CSME Skilled Certificate
CSME Skilled Certificate
A CARICOM National wishing to live and work in another CARICOM State should obtain a Skilled National Certificate. This must be presented to the immigration in the receiving country along with a valid passport and a police certificate of character.
Holders of Certificates are given a minimum of six months stay in the host country until their status and documents could be verified.
It is recommended that you travel with your qualification certificates and other supporting documents. Additional documents required if traveling with spouse and dependents include a Marriage Certificate, Birth Certificates, verification of relationship to dependents, Police Certificate of Character. The Certificate is valid for an indefinite period.
For further details visit the official CSME CARICOM website: http://csme.caricom.org/
Under the Revised Treaty of Chaguaramas establishing the CARICOM Single Market and Economy Member states commit themselves to the free movement of their nationals. This is however to be approached in phases. The following categories of skilled workers are currently free to live and work in any CARICOM Country:
- Graduates of all recognized universities in the world,
- Media Workers
- Sports Personnel,
- Non-graduate Teachers and Nurses,
- Artisans with a Caribbean Vocational Qualification
- and holders of Associate Degrees or comparable CVQ or comparable qualification/equivalence.
Persons having any of these qualifications may apply for a certificate of recognition of CARICOM Skills Qualification.
Why have a Certificate
- Holders of Skilled National Certificates are exempted from work permit requirements.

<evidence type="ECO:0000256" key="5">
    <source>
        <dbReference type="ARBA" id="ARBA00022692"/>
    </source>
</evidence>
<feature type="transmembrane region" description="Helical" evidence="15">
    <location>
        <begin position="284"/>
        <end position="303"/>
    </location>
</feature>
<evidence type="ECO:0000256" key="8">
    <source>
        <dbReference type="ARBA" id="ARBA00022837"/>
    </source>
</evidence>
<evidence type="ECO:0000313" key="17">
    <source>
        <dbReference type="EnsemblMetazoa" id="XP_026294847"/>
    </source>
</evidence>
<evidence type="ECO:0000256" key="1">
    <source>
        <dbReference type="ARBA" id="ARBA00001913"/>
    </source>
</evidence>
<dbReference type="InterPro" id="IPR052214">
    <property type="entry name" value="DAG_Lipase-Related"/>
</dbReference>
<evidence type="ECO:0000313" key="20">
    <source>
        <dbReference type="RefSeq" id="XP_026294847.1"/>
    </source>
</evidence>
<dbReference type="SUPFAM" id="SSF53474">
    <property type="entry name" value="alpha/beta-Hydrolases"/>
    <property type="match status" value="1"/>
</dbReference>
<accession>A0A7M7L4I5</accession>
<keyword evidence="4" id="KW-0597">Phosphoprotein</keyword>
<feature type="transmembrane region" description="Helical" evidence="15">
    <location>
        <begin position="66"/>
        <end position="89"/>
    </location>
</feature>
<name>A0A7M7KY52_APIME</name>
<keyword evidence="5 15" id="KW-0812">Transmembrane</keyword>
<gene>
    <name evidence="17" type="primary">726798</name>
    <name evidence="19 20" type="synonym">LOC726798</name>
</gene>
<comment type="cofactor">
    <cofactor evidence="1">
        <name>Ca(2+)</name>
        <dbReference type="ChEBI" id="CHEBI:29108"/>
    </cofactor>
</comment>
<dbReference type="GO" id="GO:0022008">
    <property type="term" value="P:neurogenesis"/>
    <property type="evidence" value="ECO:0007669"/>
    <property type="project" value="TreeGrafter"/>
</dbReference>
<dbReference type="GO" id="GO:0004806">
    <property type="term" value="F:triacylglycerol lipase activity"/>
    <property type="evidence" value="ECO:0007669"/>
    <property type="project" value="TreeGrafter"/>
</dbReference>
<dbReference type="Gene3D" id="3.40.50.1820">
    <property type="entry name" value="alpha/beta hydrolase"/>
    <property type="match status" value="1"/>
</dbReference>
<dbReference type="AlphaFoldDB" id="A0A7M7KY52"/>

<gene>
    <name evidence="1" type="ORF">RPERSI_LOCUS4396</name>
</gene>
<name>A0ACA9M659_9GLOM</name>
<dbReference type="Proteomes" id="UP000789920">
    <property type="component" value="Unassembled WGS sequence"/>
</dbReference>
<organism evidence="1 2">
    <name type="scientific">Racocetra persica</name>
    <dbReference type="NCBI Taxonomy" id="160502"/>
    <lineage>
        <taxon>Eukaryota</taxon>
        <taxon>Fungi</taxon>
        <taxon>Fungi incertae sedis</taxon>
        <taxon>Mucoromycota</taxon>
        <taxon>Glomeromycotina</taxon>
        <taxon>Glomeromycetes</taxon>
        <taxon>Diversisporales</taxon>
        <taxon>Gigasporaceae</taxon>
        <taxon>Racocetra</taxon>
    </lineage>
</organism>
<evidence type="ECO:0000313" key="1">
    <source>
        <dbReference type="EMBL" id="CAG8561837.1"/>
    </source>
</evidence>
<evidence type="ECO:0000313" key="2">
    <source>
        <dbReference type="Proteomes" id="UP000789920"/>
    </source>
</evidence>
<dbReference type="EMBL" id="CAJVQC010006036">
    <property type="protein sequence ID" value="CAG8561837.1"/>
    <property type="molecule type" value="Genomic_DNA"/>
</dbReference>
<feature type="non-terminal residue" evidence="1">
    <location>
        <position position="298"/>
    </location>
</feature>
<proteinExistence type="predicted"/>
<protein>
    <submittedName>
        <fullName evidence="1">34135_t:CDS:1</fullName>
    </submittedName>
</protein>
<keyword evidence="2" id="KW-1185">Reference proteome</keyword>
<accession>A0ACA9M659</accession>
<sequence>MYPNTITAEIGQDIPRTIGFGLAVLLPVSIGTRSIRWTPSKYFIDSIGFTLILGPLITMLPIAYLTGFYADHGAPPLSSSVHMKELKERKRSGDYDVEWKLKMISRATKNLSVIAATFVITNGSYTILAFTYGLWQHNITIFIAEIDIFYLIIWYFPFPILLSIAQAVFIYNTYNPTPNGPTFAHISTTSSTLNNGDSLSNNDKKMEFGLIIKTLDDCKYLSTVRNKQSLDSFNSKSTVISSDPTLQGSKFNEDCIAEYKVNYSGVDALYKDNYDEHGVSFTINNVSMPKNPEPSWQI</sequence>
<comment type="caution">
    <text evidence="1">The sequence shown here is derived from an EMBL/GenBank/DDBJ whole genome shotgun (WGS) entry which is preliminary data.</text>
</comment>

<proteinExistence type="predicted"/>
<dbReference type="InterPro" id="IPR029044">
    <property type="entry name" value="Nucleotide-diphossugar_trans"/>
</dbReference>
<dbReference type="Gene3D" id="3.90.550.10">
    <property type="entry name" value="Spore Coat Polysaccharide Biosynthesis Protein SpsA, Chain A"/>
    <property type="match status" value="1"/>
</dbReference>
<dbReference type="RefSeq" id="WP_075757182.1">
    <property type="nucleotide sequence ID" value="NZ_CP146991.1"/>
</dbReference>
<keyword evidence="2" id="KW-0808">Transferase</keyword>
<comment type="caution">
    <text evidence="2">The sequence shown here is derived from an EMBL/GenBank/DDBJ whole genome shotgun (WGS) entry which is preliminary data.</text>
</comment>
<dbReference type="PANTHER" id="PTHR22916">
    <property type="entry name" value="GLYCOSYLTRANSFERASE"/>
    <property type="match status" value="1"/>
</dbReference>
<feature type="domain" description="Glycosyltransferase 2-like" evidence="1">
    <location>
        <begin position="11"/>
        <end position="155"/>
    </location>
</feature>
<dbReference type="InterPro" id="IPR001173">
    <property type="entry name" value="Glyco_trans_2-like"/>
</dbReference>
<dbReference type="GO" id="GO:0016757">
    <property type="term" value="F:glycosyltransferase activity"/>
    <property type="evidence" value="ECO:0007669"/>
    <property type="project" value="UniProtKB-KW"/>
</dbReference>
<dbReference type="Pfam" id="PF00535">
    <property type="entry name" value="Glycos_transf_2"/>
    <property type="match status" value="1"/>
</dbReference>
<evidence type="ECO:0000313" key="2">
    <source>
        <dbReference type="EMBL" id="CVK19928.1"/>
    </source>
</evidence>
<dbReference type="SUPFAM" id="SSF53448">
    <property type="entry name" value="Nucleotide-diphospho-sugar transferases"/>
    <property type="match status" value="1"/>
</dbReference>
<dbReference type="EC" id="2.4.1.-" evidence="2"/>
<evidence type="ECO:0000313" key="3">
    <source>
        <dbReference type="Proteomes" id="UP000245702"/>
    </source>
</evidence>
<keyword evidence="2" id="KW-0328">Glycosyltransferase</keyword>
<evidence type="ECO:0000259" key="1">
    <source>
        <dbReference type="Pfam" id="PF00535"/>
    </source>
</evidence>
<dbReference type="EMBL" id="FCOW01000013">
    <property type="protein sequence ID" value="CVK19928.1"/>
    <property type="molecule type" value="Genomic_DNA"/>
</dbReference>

- Employers are free to employ Skilled Nationals without obtaining special approval.
- Skilled Nationals could live and work in any participating CARICOM Country indefinitely.
- Spouse and dependent relatives of skilled nationals would be entitled to move to the new country with the skilled national.
- Skilled nationals would be entitled to access to land in the host country for residential or business purposes.
- Antigua & Barbuda
- St. Kitts & Nevis
- Saint Lucia
- St. Vincent & the Grenadines
- Trinidad & Tobago
Submit Application Form with the following Original documents and a copy of each:
- Birth Certificate
- Marriage Certificate
- Three Passport sized photographs
If all the documents are in order, approval is given for the issuance of the Certificate of Recognition.
Processing time is eight (8) weeks.
Fees with effect from 1 May 2020.
All fees are in Belize Dollar.
|Application for New Skills Certificate||$225.00|
|Dependents under the age of 18||$50.00 (per dependent)|
|Dependents over the age of 18||$100.00 (per dependent)|
|Replacement of Skills Certificate||$50.00|
|Amendment, upgrade or verification of Skils Certificate||$25.00|
Any national of a CARICOM COUNTRY who is a holder of an Associate, Bachelor’s, Master’s, Doctoral Degree.
Persons certified by the competent authority of a qualifying Caribbean Community state as representing that state in sports.
Musicians, artists and media workers certified as such by the competent authority of the qualifying Caribbean Community state of which such persons are nationals.
All required documents must be submitted only at the Immigration Office in Belmopan.
The CSME Skilled Certificate Form
Application Form for Indefinite Stay in Belize
CARICOM Complaints Procedure – Point of Entry / Departure / Inland
A CARICOM national arriving in, transiting or departing a Caribbean Community Member State, and or seeking to exercise a right under the CSME, may have had certain experiences about which he / she wishes to file a complaint with the relevant authorities. The experience(s) may have been at a port of
entry, after entry into a Member State, or both.
The following complaints procedure is proposed to assist CARICOM nationals in the exercise of their rights under the Treaty and secondary legislation of the Community. It is recognized that a CARICOM national should be afforded prompt judicial review of a decision taken under any of the free movement regimes including the right of entry. Prior to making a complaint concerning a decision taken under any of the free movement regimes, the CARICOM national should seek judicial review of the decision if this is available and it is feasible for him/her to so do. Failure to seek judicial review will not preclude a CARICOM national from filing a complaint.
The video below explains the CARICOM Complaints Procedure.